California reparations task force holds first meeting on centennial of Tulsa race massacre

California

SACRAMENTO, Calif. (KTXL) — A state task force to study reparations for African Americans in California held its first meeting Tuesday.

State leaders noted the first meeting falls on the centennial of the Tulsa race massacre, one of the many race-based attacks on African Americans in the U.S. that occurred without justice.

California leaders are now working to take the first step to offer an apology and some form of compensation to African Americans for those actions.

State leaders say the effort is the first if its kind and historic.

“As our country reckons with our painful legacy of racial injustice, California again is poised to lead the way,” Gov. Gavin Newsom said.

The meeting kicked off the California reparations task force’s two-year effort to study the lingering effects of slavery and its negative impacts on African Americans and then develop and recommend remedies.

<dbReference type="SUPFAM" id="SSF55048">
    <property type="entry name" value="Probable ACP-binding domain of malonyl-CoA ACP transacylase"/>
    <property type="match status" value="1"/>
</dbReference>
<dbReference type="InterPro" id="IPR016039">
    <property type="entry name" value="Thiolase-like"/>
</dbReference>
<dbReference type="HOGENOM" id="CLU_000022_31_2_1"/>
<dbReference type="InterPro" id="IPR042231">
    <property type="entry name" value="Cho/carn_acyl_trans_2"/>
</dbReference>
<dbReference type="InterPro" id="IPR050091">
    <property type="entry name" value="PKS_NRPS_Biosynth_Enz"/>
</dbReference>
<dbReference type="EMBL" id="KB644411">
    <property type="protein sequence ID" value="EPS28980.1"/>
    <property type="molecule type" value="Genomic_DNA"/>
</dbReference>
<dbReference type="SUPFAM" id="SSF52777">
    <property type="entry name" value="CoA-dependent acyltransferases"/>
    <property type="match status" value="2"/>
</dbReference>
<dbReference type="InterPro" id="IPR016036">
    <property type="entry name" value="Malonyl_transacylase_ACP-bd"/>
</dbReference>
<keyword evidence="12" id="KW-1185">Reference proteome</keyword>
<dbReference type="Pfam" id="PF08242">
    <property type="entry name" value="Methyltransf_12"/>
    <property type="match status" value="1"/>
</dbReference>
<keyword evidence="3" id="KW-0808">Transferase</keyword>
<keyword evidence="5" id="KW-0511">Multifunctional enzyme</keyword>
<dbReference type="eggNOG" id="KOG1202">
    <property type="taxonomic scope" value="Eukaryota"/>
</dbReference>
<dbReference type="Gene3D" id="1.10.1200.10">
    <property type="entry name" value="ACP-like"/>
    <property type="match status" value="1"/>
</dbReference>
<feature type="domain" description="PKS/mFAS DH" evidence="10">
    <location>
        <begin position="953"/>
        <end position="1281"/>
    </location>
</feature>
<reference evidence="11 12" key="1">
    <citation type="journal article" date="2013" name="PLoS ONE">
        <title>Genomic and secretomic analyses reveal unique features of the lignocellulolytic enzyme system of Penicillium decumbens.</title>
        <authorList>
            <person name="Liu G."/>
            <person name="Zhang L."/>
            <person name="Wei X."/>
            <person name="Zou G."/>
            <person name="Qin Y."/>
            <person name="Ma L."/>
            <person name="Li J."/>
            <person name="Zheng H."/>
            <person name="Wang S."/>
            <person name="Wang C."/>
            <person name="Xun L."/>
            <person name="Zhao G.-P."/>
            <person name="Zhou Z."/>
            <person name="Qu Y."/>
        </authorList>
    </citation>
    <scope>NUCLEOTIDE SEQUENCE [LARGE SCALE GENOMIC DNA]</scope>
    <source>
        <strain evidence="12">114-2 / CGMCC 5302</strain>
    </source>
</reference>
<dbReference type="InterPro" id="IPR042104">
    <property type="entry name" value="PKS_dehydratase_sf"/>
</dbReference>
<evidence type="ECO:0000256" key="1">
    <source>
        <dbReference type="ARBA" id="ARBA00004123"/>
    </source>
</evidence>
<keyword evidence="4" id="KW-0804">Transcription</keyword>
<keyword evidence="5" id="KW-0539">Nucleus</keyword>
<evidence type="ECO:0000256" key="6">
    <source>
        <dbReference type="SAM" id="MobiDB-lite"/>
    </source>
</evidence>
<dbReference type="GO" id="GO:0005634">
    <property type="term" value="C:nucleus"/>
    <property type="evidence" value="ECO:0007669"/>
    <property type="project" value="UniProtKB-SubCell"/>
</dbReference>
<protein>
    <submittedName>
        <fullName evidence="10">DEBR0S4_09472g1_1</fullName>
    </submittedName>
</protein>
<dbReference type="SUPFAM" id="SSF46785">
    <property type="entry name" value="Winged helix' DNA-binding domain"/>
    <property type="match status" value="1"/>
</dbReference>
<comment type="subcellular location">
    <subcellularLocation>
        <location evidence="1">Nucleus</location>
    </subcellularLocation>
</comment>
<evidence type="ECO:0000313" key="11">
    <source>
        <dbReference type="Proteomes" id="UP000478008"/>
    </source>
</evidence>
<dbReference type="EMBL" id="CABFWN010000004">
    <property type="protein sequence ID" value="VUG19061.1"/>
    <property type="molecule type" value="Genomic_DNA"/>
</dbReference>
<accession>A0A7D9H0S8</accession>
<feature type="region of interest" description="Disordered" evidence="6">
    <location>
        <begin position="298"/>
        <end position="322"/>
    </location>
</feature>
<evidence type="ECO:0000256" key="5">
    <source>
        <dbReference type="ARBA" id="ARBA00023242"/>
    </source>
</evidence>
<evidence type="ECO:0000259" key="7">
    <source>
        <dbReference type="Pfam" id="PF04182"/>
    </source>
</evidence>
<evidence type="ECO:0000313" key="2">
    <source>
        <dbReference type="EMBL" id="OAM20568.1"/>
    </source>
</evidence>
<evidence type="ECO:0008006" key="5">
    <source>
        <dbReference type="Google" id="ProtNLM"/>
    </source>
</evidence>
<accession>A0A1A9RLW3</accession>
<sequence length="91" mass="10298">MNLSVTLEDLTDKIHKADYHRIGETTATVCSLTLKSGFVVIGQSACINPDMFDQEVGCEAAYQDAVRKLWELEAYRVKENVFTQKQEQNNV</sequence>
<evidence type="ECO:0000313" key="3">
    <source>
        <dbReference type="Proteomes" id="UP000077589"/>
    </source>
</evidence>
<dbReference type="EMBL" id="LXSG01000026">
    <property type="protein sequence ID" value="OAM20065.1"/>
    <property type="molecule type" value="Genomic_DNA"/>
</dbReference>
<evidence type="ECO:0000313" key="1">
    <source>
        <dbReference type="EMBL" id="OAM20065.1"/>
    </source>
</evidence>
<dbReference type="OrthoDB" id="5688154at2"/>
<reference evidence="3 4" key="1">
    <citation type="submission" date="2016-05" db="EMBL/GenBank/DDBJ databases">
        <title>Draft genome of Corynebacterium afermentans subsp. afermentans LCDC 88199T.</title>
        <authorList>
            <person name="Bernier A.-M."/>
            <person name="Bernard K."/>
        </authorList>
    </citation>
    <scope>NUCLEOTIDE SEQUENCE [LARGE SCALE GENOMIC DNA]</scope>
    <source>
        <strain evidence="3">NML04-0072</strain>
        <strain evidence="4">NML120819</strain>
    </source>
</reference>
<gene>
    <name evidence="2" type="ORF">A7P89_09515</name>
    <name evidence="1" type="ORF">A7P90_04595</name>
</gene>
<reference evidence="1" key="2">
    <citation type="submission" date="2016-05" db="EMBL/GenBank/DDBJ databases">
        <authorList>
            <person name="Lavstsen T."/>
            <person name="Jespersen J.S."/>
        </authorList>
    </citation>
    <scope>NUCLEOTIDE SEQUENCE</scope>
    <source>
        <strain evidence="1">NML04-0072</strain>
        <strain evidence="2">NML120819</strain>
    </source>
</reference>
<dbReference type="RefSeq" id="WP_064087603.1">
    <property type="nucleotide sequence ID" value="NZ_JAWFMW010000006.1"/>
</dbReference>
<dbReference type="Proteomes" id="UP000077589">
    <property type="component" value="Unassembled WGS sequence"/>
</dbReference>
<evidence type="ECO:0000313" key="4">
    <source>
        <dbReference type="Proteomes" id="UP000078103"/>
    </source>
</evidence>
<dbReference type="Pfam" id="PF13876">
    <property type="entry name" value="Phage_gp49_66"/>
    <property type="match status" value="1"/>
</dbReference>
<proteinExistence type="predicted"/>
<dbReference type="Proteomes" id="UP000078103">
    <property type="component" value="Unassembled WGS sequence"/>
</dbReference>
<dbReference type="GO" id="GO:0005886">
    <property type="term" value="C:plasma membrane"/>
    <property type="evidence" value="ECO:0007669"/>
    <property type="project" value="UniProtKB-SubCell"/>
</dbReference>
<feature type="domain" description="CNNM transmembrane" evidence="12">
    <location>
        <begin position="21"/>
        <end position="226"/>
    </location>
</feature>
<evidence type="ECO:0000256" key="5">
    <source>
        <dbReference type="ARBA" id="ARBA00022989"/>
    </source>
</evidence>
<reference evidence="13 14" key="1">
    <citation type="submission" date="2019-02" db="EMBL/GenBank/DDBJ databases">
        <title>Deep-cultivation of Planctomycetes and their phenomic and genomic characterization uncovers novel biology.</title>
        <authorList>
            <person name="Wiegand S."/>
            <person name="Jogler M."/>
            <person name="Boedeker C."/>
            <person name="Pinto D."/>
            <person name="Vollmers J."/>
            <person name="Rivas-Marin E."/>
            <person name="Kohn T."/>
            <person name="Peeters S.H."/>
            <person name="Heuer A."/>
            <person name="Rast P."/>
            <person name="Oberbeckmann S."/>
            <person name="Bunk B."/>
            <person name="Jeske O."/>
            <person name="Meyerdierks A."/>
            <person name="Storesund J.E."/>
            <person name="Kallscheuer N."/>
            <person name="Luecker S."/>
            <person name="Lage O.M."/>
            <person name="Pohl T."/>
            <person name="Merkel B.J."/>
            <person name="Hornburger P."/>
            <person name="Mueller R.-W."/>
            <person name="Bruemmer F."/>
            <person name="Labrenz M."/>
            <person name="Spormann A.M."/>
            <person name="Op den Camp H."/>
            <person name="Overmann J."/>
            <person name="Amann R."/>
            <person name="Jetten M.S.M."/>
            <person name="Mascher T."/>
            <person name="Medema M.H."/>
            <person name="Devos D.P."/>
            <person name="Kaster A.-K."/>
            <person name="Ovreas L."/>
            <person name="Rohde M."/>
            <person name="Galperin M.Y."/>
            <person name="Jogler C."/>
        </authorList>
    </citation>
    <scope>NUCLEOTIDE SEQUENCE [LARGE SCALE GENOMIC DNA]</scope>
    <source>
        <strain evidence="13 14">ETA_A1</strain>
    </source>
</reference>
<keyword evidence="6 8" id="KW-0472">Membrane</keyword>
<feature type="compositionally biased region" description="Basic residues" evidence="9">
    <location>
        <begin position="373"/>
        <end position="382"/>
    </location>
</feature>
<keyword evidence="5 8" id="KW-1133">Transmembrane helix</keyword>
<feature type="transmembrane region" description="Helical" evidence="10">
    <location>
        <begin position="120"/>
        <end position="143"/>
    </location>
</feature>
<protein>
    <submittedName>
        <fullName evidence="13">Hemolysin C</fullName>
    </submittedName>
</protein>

Secretary of State Shirley Weber wrote the bill that made the group possible when she was a lawmaker in the Assembly.

“The economic injustices, the educational injustices, the social injustices, the judicial injustices go on and on and on and we have to call a stop and a halt,” Weber explained.

The group is made up of nine members including eight Black men and women and one Japanese American man.

The group includes civil rights activists, lawyers, scholars, a San Diego city council member and two state lawmakers.

The task force chose attorney Kamilah V. Moore as its chair and civil rights leader Dr. Amos Brown as vice chair.

“I am looking forward to ensuring any reparations package that the task force develops fully comports with international law which mandate reparations come in the form of compensation, restitution, rehabilitation, satisfaction and guarantees of non-repetition,” Moore said.

The group spent its first meeting introducing task force members, learning meeting rules and listening to expert testimony and taking public comment.

The group will work directly with the California Attorney General’s Office.

“How can we work together to remedy the harm and trauma that has been and continues to be inflicted on generations of our brothers and sisters?” asked California Attorney General Rob Bonta.

Task force meetings are currently virtual and are open to the public

The next meeting is not yet scheduled.

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